New housing to accommodate growing student body

New housing to accommodate growing student body

As appeared in The Brown and White by Julia Dirubbo on November 8, 2018.

As part of the Path to Prominence, Lehigh plans to make several changes in terms of on-campus housing and construction on campus. SouthSide Commons, which will stand on Broad St., is the first-ever Lehigh-affiliated apartment complex to be built. (Ada Tao/B&W Staff)

As the undergraduate and graduate populations grow with the Path to Prominence, Lehigh students will have to choose between housing options, which are affiliated and non-affiliated with the university.

These on- and off-campus construction projects are catching the eye of students as they transform the university and South Bethlehem landscape.

Bridge West

Bridge West will be the newest addition to the underclassmen housing portfolio and is expected to be completed in two phases.

Bridge West Project Manager Melanie Fluck said the first phase will be built where the old Kappa Delta house stood and is expected to be completed by August 2020.

The complex will be comprised of both regular and suite-style dorm rooms.

The second phase will be similar in design to the first and will be located where Trembley Park stands. Despite initial plans to demolish Trembley Park following this academic year — in order to make room for Bridge West — it is now unclear when the apartment complex will shut down and construction of Bridge West Phase II will begin.

“What many people don’t know is that we were doing a lot of work over the summer to install underground utilities that we need before the construction process can begin,” Fluck said. “As for the building itself, we are still waiting for the permits to be approved to build on the land.”

Fluck said there will be around 400 beds in the phase one building, as well as a fitness center and a cafe. The recreational aspects of the building will be available to all students, not just residents of the building.

SouthSide Commons

SouthSide Commons will serve as the first Lehigh-affiliated apartment complex available to upperclassmen.

There will be single, double, triple and quad apartments available. However, due to the recent housing crisis, many of these rooms are no longer available.

Despite this, Jordan Weintraub, ’20, doesn’t think the residence will be popular among juniors.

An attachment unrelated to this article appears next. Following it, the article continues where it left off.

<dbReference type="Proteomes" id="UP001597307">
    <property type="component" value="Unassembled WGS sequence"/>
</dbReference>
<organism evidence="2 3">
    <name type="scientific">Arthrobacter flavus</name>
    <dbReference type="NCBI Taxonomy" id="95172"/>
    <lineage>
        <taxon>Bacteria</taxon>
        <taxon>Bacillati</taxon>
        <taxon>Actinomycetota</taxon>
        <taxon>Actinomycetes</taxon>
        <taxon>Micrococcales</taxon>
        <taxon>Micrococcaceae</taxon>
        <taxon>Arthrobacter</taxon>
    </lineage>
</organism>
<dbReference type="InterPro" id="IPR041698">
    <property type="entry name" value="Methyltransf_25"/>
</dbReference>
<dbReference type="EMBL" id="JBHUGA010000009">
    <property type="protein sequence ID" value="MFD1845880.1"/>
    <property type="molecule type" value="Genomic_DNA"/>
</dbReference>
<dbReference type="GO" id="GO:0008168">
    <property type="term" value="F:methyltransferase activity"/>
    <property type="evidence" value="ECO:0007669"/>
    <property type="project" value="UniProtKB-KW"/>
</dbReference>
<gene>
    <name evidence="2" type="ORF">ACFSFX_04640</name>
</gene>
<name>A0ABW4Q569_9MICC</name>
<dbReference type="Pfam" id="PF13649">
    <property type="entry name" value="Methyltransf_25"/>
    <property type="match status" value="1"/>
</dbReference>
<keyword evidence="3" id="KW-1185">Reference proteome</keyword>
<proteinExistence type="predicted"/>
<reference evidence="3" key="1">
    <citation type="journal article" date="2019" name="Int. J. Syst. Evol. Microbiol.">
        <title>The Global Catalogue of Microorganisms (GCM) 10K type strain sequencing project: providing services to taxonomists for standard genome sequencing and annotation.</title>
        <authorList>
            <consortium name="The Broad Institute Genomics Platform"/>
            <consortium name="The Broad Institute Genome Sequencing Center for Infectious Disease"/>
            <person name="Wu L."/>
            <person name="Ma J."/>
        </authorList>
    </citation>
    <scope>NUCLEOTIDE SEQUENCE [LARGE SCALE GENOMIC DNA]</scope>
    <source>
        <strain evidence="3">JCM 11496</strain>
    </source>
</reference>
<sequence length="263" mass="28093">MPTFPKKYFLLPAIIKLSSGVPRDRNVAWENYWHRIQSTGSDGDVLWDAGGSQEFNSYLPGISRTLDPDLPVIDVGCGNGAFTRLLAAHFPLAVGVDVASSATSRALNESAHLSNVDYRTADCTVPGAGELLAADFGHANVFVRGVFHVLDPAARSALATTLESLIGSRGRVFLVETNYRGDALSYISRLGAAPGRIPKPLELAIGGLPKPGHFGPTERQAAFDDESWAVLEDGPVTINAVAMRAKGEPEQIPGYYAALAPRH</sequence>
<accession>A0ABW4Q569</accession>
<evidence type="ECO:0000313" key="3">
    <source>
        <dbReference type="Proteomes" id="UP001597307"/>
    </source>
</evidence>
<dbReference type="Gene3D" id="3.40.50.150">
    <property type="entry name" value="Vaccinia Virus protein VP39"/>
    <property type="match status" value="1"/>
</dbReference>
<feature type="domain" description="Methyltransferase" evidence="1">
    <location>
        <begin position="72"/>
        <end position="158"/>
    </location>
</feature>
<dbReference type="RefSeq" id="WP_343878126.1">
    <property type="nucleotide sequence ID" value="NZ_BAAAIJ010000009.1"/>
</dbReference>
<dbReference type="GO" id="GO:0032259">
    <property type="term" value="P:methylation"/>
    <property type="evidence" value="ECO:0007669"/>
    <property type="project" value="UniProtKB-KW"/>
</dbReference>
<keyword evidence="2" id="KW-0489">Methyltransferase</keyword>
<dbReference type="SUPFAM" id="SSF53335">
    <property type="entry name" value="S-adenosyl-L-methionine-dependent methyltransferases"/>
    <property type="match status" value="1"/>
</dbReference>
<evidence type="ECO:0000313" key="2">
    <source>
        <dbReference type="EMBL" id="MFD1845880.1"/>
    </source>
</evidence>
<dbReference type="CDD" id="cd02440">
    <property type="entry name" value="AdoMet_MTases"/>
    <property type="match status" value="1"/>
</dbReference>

“I think even though the rooms will be ready for our class to live there, it’s unlikely that many current juniors will live there next year since most of us have already signed leases for off-campus housing,” he said.

University architect Brett Stringfellow said he is excited about the concept as a transition between on- and off-campus living.

“It has an affiliation with Lehigh, but there’s not a Lehigh presence within it, so there’s (no) Gryphons — it’s an independent building,” Stringfellow said. “It’s also an option for students who don’t want to move into a house on (East) Fifth Street or something of that nature.”

The project is expected to be complete in August 2019. The rooms will be available for students to move into next fall.

Brinker Loft Apartments

Brinker Loft Apartments will become another off-campus option for upperclassmen at Lehigh.

Jefferson-Werner LLC designed the complex, which is a converted storage facility in South Bethlehem. Unlike SouthSide Commons, it is not considered affiliated housing with the university.

Charles Jefferson, the founder of Jefferson-Werner LLC, said the vision of the project is to encourage people to interact with the surrounding community.

Sam Ruland, ’21, will be able to live in the complex by the time she is an upperclassman. However, she is wary of the distance from the building to university classrooms. The apartments are located on the corner of Adams and East Fourth streets.

“Location is very important,” she said. “Living further away from campus makes it difficult for students like me without cars to get back and forth.”

Ruland said the fact that the building will be open to both Lehigh students as well as the Bethlehem community also deterred Ruland from considering the apartments as a housing option.

“When walking through the halls of a potential apartment building, I would hope to see my friends and peers, not strangers,” Ruland said.


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